The signing of the Regional Comprehensive Economic Partnership (RCEP) at a summit in Hanoi is another blow to the TPP group promoted by former US President Barack Obama, from which Trump withdrew in 2017.
Against the backdrop of questions about Washington’s commitment to Southeast Asia, RCEP could strengthen China’s position as an economic partner of Southeast Asia, Japan and Korea, putting the world’s second largest economy in a better position to shape trade rules in the region.
The United States lacks both the RCEP and the Trans-Pacific Partnership (TPP) promoted by Obama, which means that the world’s largest economy is not part of two trade groups in the world’s fastest-growing region.
In return, RCEP could help Beijing reduce its dependence on foreign markets and technology, a change accelerated by the growing rift in relations with Washington, said Iris Pang, chief economist for the China region.
RCEP brings together the 10 member states of the Association of Southeast Asian Nations (ASEAN), China, Japan, South Korea, Australia and New Zealand. The objective of the RCEP for the next years is the progressive reduction of tariffs.
The agreement was signed at an ASEAN summit organized online by Asian leaders to discuss tensions in the South China Sea and plans for a post-pandemic economic recovery in the region where US-China rivalry has grown.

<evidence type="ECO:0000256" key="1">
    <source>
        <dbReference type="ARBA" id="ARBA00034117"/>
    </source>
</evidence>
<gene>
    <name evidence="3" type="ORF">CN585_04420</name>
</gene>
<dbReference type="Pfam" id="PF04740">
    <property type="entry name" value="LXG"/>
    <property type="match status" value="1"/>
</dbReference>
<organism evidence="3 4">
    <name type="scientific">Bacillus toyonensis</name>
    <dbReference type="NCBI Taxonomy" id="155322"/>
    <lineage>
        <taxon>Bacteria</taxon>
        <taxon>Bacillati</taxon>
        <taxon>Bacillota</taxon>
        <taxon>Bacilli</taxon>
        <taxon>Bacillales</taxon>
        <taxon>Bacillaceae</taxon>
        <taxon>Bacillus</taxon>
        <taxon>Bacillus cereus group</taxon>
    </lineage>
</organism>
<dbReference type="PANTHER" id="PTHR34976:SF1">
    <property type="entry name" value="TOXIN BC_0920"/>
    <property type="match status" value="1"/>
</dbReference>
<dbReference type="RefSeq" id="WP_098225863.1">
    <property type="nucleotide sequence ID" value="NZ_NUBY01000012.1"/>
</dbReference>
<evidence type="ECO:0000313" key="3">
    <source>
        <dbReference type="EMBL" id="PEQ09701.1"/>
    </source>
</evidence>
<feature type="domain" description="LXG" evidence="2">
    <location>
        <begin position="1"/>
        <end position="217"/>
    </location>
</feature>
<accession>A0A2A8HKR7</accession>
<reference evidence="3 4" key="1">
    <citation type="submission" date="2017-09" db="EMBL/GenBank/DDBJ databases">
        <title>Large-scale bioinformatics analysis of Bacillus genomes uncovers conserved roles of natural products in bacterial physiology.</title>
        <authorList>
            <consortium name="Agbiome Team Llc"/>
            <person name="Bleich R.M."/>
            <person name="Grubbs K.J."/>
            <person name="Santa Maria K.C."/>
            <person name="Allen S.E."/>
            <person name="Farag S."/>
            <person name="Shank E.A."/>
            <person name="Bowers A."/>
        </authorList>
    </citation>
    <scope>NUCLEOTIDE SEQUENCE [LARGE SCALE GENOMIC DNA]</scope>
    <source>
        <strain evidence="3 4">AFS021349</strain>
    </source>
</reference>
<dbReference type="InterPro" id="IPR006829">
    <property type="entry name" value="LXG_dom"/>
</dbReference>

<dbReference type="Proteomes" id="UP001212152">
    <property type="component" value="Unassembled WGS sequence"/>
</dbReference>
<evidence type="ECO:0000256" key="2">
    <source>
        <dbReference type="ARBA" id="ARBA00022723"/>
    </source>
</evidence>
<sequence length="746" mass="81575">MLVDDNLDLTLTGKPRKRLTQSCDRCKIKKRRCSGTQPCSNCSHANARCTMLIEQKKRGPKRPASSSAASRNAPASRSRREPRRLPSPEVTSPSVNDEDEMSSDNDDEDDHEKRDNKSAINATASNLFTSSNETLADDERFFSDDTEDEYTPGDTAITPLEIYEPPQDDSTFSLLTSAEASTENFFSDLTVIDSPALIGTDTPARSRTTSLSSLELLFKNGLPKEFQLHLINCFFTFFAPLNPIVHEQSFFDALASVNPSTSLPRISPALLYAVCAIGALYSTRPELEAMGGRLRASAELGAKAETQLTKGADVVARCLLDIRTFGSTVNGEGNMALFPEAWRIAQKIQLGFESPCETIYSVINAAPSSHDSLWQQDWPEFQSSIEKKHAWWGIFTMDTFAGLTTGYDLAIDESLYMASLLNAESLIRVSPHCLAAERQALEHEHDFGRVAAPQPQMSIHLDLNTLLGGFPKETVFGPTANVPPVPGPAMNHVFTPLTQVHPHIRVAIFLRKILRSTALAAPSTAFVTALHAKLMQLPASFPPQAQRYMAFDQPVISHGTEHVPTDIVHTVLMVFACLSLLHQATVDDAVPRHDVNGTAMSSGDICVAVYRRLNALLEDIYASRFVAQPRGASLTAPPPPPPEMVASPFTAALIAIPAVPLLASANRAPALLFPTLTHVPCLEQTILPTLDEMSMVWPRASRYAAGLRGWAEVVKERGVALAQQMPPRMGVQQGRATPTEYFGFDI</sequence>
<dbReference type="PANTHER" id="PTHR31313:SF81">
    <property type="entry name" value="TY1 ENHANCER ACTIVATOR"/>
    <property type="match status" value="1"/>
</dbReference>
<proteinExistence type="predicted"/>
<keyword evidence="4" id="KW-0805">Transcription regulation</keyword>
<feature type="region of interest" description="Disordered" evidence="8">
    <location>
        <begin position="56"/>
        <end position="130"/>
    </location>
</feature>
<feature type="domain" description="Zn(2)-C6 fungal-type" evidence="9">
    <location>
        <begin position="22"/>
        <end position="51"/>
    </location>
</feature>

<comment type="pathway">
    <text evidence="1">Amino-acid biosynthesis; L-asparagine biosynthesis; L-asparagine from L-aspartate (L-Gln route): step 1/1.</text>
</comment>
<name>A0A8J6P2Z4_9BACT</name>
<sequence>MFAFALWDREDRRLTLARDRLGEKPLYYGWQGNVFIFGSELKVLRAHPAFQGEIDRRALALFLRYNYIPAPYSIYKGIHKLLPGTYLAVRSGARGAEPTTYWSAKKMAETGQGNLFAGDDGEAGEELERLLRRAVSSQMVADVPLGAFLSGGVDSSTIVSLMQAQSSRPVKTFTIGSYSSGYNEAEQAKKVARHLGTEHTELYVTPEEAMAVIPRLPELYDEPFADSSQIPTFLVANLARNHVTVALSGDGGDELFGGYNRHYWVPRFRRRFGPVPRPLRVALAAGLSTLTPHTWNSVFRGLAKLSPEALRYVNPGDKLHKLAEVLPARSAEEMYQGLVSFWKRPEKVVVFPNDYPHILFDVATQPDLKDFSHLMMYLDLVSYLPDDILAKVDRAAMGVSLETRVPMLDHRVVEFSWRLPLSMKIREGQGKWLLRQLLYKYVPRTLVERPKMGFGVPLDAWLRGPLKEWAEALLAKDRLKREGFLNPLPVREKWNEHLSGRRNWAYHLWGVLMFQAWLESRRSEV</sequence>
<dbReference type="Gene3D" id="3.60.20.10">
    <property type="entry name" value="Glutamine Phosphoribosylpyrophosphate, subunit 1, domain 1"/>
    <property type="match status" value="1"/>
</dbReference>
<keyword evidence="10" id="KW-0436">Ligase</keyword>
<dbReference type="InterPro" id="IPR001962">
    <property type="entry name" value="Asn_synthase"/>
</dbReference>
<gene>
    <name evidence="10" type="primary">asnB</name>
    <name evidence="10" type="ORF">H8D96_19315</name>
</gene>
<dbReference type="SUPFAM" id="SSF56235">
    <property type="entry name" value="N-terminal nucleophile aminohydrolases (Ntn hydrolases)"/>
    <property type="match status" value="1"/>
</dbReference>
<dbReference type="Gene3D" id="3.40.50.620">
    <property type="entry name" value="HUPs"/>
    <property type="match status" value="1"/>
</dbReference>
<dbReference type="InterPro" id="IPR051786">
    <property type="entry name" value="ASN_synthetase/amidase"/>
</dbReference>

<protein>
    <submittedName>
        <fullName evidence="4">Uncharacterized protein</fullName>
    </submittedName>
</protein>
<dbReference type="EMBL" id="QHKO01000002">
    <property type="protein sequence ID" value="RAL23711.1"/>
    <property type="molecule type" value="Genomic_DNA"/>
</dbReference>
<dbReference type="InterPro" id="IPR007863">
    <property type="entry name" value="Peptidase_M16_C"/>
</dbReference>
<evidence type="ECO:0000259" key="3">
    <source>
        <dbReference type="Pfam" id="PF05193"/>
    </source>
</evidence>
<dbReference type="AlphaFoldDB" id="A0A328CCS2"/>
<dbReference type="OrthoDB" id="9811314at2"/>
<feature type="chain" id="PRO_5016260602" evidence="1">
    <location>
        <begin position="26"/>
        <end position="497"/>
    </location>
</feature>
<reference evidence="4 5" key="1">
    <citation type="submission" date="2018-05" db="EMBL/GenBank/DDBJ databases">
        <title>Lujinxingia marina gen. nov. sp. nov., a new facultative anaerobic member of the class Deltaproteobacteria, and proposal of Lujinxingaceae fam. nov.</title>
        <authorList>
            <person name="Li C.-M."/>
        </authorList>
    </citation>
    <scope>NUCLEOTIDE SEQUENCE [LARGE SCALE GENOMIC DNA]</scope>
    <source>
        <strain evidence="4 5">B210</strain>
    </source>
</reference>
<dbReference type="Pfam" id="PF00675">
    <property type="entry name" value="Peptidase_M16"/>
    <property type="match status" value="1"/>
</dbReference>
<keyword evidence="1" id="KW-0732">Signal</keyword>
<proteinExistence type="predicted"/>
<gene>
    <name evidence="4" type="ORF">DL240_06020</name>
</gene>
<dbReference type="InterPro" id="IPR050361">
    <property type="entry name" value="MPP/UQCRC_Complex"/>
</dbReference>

“RCEP will soon be ratified by the signatory countries and will enter into force, contributing to the post-Covid-19 economic recovery,” said Nguyen Xuan Phuc, Vietnam’s prime minister, who hosted the ceremony as ASEAN president.
RCEP will account for 30% of the global economy, 30% of the global population and 2.2 billion consumers, according to Vietnam.
China’s Ministry of Finance has announced that the new bloc’s promises include the elimination of tariffs within the group, some of which immediately and others within 10 years.
There were no details on which products and which countries would benefit from the immediate reduction of tariffs.
“For the first time, China and Japan have reached a bilateral agreement to reduce tariffs, making historic progress,” according to a ministry statement, which did not provide further details.
The agreement marks the first time that rival powers in East Asia, China, Japan and South Korea are in the same free trade agreement.